Time Bandit: Two Brothers, the Bering Sea, and One of the World’s Deadliest Jobs – Andy & Johnathan Hillstrand with Malcolm MacPherson
I read this book on the plane home from Europe, on my Kindle. Time Bandit is the name of the Hillstrand brothers’ crab fishing vessel, made famous by the Discovery Channel series Deadliest Catch (to which, incidentally, Tony and I are somewhat addicted).
The Hillstrands describe their upbringing in the small coastal town of Homer, Alaska, and their early relationship with the sea. Their father seems to have been a hard man, who started getting drunk with his sons when they were barely in their teens, but instilled a strong sense of survival and independence in his five sons and – despite his failings – shaped the men they became.
Intermingled with the biographical details are descriptions of the crab fishing that the brothers do every winter on the Bering Sea. For viewers of the television show, much of this routine will be familiar, but descriptions of what it costs to run a crab boat, an inside view of the dangers of the job, and revelations of some of the more… salty!… conversation topics that are tossed about on board (unsuitable for a family television show!) are entertaining and interesting for die hard fans. There are also snippets of information about the crabs themselves, their migration patterns, and where the brothers go to search for their catch, that were new to me.
Johnathan Hillstrand is just as wild and funny as he appears on the television show – a modern day pirate, with a wicked sense of humour. His brother Andy seems more introspective and in his downtime from crab fishing runs a horse ranch in Indiana in the United States. Their bond as brothers is extremely strong, and they appear to complement each other well. Johnathan captains the Time Bandit during red king crab season, and Andy takes over for opilios.
Surprisingly, because I’ve developed a bit of a crush on the US Coastguard as a whole, the Hillstrands are not entirely positive about the service they offer. According to Johnathan, far from being obligingly on call and ready to assist in any situation, one has to be practically dead before the coastguard will venture out with assistance. They also complain a bit about the administrative burdens placed on them by the coastguard, and the annoyance (totally understandable) of having a twenty year old who has never been to sea come on board your crab boat and tell you how to run things before you leave port.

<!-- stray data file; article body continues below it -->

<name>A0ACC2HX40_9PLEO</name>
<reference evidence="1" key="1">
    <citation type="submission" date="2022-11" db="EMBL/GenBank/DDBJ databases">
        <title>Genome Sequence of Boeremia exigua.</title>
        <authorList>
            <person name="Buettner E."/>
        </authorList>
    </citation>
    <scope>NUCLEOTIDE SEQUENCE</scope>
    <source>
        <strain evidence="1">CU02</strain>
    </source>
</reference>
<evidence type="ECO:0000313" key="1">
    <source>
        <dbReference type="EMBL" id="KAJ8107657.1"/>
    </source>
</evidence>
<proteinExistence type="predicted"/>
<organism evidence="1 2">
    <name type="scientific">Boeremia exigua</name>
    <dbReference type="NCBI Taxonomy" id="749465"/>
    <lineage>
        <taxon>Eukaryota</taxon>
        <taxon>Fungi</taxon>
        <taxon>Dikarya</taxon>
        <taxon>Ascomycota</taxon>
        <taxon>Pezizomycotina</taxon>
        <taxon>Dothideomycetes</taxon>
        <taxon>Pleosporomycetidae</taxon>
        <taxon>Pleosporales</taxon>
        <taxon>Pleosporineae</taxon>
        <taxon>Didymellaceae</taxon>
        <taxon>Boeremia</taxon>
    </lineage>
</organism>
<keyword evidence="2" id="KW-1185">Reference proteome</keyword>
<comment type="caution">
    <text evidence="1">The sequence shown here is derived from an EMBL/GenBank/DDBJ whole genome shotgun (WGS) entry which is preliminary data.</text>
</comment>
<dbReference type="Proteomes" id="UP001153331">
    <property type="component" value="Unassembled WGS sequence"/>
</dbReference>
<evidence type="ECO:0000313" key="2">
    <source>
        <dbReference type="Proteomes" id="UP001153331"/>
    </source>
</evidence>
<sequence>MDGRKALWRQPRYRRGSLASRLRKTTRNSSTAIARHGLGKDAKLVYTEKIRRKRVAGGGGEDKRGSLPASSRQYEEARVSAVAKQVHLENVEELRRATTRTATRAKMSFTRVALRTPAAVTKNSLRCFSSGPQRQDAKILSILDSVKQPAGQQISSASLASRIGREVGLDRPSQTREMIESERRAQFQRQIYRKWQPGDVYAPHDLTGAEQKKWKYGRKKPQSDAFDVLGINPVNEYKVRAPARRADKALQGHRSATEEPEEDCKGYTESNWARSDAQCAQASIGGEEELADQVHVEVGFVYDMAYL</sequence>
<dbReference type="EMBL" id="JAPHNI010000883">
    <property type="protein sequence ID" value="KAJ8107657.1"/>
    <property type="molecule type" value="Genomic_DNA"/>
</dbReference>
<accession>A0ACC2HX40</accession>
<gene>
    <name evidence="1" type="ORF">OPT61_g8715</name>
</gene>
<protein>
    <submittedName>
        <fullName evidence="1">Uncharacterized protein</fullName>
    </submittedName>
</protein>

The Hillstrands also discuss the old derby fishing system (under which the crab fishing season was open until the fleet had caught a certain amount of crab, and then closed), and their feelings on the newer quota system which pre-allocates a certain tonnage to each vessel and allows them as much time as they require to catch it. While the newer system has undoubtedly made crab fishing on the Bering Sea much safer, to the Hillstrands it has removed an element of excitement, competition and challenge from their work, and they miss this.
The specific crab fishing events described in the book are from Season 3 of Deadliest Catch, and it was interesting to correlate the descriptions of the crew with what was portrayed on television. Life on a crab boat is hard, and the men who work on these vessels – far from being the cuddly teddy bears that Discovery Channel sometimes portrays them as – are also hard, wild, and sometimes dangerous. The Hillstrands keep an AK47 on board their boat, and are ready to assert their authority and enforce discipline with whatever it takes (fists included). The conditions under which the men work are so dangerous that a crew that is not working as a team is looking for an accident.
Above all this book is a hymn to the ocean and the perilous but rewarding life of a fisherman. If you haven’t seen Deadliest Catch it’s unlikely you’ll enjoy it or understand what the fuss is about, but if you have, this is a quick, entertaining read.